Those who believe that the social system of the USSR is substantially different from that found in America sometimes cite, in support of their belief, the frequent refusal of the Russian authorities to allow their citizens to travel abroad.
William Hinton is an American citizen; in 1951 he returned home from China intending to write a contemporary history of Long Bow, a Chinese village. The United States Customs seized his notes and it took a long and costly court case to get them back. In 1966 the book, Fanshen, appeared, and he decided to return to China and find out what had happened in the village since his departure. He was refused a passport. For fifteen years he could travel only to Mexico and Canada, where Americans did not need passports. He claims the refusal was illegal, and accuses the Passport Division of using “regulatory harrassment;” in 1967, after he had threatened legal action against the Secretary of State, his passport was finally granted, but it was stamped “not valid for travel in China.” He tried to make the journey in spite of this, but was prevented from doing so by the upheavals in China at the time, finally getting to China in 1971. (William Hinton, Shenfan, London, Secker and Warburg 1983, pages xiii, xiv).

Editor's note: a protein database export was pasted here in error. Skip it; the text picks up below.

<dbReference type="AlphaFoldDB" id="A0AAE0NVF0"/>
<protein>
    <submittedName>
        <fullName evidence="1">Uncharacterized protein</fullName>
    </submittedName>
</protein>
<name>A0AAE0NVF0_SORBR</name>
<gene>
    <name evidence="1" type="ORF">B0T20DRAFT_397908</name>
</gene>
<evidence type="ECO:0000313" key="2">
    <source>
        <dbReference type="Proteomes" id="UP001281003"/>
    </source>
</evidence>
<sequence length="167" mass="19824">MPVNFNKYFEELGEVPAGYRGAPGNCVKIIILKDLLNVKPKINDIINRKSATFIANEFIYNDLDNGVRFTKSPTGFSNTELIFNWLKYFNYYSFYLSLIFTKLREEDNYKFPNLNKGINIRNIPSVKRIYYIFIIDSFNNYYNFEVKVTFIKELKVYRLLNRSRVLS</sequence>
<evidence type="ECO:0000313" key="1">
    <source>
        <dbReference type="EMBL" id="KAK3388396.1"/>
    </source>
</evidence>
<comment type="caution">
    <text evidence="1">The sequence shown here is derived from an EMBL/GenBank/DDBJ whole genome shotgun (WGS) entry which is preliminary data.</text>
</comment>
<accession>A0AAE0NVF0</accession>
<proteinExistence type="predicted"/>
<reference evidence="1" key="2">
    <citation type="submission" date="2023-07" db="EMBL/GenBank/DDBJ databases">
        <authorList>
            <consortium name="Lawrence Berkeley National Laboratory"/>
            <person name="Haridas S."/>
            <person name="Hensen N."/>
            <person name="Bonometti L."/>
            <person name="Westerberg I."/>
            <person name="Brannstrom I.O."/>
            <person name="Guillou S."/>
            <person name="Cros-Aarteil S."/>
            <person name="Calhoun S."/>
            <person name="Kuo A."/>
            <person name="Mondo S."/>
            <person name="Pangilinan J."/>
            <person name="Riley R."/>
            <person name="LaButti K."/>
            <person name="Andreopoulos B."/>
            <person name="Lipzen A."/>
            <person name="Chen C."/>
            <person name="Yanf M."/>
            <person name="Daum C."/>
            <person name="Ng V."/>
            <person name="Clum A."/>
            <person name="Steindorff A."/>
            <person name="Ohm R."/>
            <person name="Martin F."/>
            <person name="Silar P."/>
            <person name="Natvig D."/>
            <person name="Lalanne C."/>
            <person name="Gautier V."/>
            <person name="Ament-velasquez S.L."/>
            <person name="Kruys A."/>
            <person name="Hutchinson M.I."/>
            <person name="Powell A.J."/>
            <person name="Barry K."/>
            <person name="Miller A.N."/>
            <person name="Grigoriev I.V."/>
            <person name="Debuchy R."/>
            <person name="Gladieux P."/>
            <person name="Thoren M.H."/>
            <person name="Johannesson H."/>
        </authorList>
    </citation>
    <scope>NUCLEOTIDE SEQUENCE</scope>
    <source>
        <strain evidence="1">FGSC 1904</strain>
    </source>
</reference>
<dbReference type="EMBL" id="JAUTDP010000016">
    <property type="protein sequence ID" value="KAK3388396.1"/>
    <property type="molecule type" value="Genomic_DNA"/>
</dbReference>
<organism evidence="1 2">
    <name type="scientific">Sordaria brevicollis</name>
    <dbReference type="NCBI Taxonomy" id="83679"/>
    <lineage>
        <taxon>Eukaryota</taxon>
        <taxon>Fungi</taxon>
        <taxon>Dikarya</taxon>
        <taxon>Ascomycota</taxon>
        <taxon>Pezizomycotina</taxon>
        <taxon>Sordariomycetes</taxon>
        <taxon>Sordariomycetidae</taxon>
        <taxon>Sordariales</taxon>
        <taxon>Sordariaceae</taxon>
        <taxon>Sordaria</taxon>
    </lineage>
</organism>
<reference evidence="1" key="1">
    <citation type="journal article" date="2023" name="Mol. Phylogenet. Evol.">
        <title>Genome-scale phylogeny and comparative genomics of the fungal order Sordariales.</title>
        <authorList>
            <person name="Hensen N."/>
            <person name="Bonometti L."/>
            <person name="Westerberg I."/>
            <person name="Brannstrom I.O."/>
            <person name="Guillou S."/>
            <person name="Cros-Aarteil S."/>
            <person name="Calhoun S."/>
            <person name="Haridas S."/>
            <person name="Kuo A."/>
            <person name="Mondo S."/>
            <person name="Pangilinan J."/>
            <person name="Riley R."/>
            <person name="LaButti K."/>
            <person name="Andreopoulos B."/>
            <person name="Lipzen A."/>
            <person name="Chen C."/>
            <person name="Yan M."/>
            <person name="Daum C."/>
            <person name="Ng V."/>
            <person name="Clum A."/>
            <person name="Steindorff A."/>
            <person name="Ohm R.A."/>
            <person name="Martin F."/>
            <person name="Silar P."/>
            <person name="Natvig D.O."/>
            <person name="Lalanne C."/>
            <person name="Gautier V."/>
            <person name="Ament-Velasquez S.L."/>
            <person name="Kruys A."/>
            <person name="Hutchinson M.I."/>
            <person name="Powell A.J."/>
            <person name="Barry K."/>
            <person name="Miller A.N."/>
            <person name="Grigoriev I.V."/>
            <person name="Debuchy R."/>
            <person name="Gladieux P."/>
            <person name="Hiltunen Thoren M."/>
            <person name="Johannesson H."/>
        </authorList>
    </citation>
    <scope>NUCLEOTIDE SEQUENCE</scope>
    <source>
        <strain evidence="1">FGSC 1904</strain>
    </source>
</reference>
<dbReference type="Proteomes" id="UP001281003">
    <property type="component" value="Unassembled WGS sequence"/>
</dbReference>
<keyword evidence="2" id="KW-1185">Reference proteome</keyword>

It is doubtless true that the Americans impose these restrictions less often than do the Russians; we do not suggest that the two systems are identical in all respects, only that they are substantially the same, differing in degree. The reason for this is that the same major ideologies and the same ideological structure are found in both countries, with the result that differences between them are limited to the amount of variation possible within the limits this, imposes.
America is not the only capitalist democracy with greater similarities to the USSR than are usually recognised:
Research into the effects of detention in police custody including that carried out by the Royal Commission on Criminal Procedure, shows that after a very short time most people, kept in isolation in a police cell and subjected to interrogation (not to mention the threats and physical and verbal abuse which frequently occur), are unable to keep silent regardless of their guilt or innocence. For this reason the Royal Commission concluded that no confession made by a person in this way could ever be regarded as purely ‘voluntary.’ And yet such confessions and other evidence obtained in a similar manner will be admissible in court. Is this really so far removed from the ‘confessions’ that are extracted from dissidents by the totalitarian regimes of Russia and Eastern Europe, whose abuses are so regularly deplored by the so-called liberal regimes of the West?” (Socialist Standard July 1985)
from Ideological Commentary 19, July 1985.